Poster presentation | Open | Published:
Allogeneic dendritic cell (DC) vaccination as an “off the shelf” treatment to prevent or delay relapse in elderly acute myeloid leukemia patients: results of Phase I/IIa safety and feasibility study
Journal for ImmunoTherapy of Cancervolume 1, Article number: P205 (2013)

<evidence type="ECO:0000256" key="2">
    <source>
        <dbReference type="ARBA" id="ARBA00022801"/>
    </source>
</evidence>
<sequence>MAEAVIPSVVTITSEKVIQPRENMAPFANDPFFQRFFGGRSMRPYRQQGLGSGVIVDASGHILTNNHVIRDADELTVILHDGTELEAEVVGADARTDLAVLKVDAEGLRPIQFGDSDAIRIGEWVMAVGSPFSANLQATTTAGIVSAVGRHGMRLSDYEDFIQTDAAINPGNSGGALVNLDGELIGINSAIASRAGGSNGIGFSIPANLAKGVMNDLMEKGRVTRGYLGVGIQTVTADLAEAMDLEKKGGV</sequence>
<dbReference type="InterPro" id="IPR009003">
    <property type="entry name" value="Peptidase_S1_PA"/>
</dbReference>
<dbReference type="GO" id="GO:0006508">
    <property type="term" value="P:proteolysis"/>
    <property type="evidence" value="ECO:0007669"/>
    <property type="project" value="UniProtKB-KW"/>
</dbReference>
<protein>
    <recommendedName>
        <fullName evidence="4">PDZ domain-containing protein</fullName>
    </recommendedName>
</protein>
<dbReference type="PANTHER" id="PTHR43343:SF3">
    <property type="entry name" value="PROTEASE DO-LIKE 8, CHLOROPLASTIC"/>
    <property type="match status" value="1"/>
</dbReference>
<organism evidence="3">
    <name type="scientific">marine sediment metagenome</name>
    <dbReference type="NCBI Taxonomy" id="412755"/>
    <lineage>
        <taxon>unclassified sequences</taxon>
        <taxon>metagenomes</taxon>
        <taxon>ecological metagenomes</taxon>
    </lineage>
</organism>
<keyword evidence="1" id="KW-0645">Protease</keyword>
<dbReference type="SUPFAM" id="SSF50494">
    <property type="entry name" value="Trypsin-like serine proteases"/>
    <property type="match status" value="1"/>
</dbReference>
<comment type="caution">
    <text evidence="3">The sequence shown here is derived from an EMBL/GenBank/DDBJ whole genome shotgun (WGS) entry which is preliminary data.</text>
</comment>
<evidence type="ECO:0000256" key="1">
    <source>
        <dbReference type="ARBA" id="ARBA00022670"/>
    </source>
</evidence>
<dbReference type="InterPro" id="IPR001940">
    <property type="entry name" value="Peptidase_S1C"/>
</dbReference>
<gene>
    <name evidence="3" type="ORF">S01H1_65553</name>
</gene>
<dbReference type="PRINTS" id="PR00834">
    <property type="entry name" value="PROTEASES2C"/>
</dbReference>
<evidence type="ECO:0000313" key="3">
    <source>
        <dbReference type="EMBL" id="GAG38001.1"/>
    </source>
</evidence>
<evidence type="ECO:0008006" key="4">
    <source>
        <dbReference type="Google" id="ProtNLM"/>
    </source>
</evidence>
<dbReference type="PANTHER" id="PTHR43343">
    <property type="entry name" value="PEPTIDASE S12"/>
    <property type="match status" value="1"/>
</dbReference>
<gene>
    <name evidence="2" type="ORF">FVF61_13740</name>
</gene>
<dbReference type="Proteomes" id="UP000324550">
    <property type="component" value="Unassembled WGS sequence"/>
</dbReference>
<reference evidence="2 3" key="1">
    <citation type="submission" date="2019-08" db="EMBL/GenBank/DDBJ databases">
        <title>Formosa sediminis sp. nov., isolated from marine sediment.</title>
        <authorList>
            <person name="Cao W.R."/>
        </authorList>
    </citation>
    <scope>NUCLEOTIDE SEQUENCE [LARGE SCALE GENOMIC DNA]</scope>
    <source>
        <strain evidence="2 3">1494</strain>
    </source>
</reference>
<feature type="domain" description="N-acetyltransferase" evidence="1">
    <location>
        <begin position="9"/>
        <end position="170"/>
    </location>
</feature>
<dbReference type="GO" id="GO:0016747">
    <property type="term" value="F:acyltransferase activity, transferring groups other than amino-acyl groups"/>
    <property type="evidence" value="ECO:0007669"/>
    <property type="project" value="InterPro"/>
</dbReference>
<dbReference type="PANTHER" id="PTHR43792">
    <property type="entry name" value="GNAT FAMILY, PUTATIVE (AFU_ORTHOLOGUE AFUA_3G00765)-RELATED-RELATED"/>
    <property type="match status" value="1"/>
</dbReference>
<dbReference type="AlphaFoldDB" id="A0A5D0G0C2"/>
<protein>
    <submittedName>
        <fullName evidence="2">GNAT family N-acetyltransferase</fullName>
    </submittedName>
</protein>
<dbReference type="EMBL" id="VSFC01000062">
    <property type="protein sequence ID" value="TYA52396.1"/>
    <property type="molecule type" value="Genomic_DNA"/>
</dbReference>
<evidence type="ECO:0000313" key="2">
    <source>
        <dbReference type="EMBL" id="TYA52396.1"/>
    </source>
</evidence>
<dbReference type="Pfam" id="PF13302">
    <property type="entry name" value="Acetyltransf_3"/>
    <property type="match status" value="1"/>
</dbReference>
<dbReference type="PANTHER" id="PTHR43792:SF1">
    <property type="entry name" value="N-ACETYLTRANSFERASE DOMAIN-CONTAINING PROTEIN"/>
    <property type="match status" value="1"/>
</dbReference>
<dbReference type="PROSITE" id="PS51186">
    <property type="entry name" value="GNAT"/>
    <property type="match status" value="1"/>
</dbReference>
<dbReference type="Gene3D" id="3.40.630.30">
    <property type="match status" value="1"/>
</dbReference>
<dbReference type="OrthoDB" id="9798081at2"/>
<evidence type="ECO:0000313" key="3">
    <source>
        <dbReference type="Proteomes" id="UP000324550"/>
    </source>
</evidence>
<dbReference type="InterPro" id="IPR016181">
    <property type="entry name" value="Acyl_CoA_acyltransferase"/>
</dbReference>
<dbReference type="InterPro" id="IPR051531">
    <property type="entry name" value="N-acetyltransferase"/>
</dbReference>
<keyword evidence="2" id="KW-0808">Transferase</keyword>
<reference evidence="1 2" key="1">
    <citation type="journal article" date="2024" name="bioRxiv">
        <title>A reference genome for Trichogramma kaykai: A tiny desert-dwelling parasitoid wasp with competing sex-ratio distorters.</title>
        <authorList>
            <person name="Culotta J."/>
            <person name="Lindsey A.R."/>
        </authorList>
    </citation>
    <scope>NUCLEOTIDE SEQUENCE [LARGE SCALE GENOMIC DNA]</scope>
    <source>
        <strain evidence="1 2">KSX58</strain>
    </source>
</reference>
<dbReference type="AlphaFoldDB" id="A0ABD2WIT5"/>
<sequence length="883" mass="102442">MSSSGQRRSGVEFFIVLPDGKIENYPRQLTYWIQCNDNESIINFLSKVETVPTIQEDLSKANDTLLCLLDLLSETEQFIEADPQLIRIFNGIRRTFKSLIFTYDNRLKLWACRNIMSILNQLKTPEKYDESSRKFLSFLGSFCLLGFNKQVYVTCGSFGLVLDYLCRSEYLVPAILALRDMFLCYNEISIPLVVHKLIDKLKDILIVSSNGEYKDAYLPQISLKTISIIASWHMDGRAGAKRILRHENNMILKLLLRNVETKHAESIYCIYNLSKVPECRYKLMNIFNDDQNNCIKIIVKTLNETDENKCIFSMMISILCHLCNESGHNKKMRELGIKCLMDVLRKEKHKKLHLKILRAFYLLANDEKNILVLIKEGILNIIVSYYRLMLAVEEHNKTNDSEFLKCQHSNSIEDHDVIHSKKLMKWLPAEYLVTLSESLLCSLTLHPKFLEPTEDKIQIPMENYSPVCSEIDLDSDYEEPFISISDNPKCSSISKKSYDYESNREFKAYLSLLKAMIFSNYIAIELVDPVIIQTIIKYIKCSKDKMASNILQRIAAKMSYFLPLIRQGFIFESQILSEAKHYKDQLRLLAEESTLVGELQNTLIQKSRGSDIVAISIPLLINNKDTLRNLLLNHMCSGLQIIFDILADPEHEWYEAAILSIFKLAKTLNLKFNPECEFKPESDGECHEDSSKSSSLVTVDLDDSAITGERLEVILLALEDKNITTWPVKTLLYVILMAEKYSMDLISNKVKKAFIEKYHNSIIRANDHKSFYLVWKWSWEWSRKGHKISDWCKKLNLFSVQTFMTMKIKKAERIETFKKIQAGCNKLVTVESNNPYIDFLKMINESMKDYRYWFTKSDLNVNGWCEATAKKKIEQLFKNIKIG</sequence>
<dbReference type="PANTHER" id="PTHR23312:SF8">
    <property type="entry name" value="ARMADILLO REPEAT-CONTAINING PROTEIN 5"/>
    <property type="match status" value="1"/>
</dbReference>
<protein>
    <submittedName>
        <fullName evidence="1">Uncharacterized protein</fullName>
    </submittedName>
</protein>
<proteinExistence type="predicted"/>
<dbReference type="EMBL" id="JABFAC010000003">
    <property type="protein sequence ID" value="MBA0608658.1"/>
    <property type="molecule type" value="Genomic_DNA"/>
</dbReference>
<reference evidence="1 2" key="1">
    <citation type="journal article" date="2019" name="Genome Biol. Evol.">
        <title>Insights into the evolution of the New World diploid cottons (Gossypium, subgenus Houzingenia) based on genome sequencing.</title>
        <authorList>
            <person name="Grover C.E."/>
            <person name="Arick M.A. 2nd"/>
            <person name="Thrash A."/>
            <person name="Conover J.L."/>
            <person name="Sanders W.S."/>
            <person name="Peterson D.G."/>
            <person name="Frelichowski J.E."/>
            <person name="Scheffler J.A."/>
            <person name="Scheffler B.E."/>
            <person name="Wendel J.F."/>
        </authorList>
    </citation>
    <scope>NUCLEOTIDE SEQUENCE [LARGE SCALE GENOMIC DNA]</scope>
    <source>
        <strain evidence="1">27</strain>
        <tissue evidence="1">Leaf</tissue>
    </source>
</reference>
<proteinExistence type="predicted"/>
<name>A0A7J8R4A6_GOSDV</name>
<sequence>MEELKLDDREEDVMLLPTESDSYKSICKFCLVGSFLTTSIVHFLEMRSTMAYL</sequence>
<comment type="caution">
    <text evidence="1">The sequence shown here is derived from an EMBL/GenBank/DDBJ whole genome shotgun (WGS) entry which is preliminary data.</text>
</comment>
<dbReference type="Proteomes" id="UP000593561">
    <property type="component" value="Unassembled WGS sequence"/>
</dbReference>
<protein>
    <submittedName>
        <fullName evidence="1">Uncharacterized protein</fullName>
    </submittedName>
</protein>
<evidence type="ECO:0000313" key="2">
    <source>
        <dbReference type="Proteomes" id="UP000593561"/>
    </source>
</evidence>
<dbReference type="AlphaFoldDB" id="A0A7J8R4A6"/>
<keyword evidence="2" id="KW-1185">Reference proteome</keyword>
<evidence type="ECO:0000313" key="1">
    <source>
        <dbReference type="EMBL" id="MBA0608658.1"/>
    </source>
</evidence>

A novel immunotherapy platform is represented by the DCOne cell line, which originates from a human myeloid leukemia cell line, endogenously expresses a range of leukemia associated antigens, including PRAME and WT-1, and can be differentiated into mature dendritic cells (DC). This cell line is being developed to replace patient-derived DC vaccines. The first indication in which mature DC derived from DCOne have been tested clinically is Acute Myeloid Leukemia (AML). A Phase I/IIa study enrolled 12 AML patients (age range 58-71) who were either in CR1/CR2 (n=5) or had smouldering disease (n=7). Patients had received all available standard care, were at high risk of relapse and ineligible for available post-remission therapies. A typical 3+3 design was used, starting with 4 bi-weekly intradermal DCOne DC vaccinations of 10E6 (n=3), 25E6 (n=3) or 50E6 cells(n=6). Patients were monitored for clinical and immunological responses for 126 days. Primary endpoints were safety and feasibility, and secondary endpoints were clinical and immunological responses. Treatment was well tolerated in all patients, with only injection site reactions (< grade 2). During the study 3 patients died: 2 from infections and 1 from leukemia. Clear evidence for induction of multi-functional immune responses was obtained, including increased post vaccination delayed type hypersensitivity reactions, increases in CD4+ and CD8+ T cell proliferative responses and/or seroconversion to DCOne DC and/or AML blasts in 6 out of 9 patients. Also, 3 out of 7 patients that were evaluable by IFNγ ELIPOTs showed vaccination-induced specific T cell responses to WT-1 and/or PRAME. Patients who survived more than 6 months post-vaccination showed remarkable survival (4 patients are still alive 27, 21, 12 and 9 months after study entry). One of these patients, with smouldering AML at entry, achieved CR2 after vaccination; one patient who was in CR2 at entry relapsed 8 months after vaccination, entered CR3 following a single low dose of 5-AZA and survived until 23 months. The two most recently enrolled patients recruited are still in remission at 12 and 9 months. We conclude that vaccination with DCOne derived DC is feasible in AML, and generates both cellular and humoral immune responses. The hypothesis that DCOne-derive DC induce immune responses against patient leukemia cells correlate with clinical benefit, will now be investigated in a multi-center randomized Phase II trial in AML patients in first remission.